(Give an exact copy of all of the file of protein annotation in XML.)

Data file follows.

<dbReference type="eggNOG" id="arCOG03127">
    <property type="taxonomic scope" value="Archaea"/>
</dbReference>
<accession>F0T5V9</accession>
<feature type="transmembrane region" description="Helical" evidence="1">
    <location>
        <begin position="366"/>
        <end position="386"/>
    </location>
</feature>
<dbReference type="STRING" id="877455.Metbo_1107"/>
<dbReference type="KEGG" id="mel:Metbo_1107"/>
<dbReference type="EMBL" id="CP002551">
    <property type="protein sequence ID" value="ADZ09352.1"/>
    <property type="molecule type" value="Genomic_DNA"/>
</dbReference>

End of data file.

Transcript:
<dbReference type="eggNOG" id="arCOG03127">
    <property type="taxonomic scope" value="Archaea"/>
</dbReference>
<accession>F0T5V9</accession>
<feature type="transmembrane region" description="Helical" evidence="1">
    <location>
        <begin position="366"/>
        <end position="386"/>
    </location>
</feature>
<dbReference type="STRING" id="877455.Metbo_1107"/>
<dbReference type="KEGG" id="mel:Metbo_1107"/>
<dbReference type="EMBL" id="CP002551">
    <property type="protein sequence ID" value="ADZ09352.1"/>
    <property type="molecule type" value="Genomic_DNA"/>
</dbReference>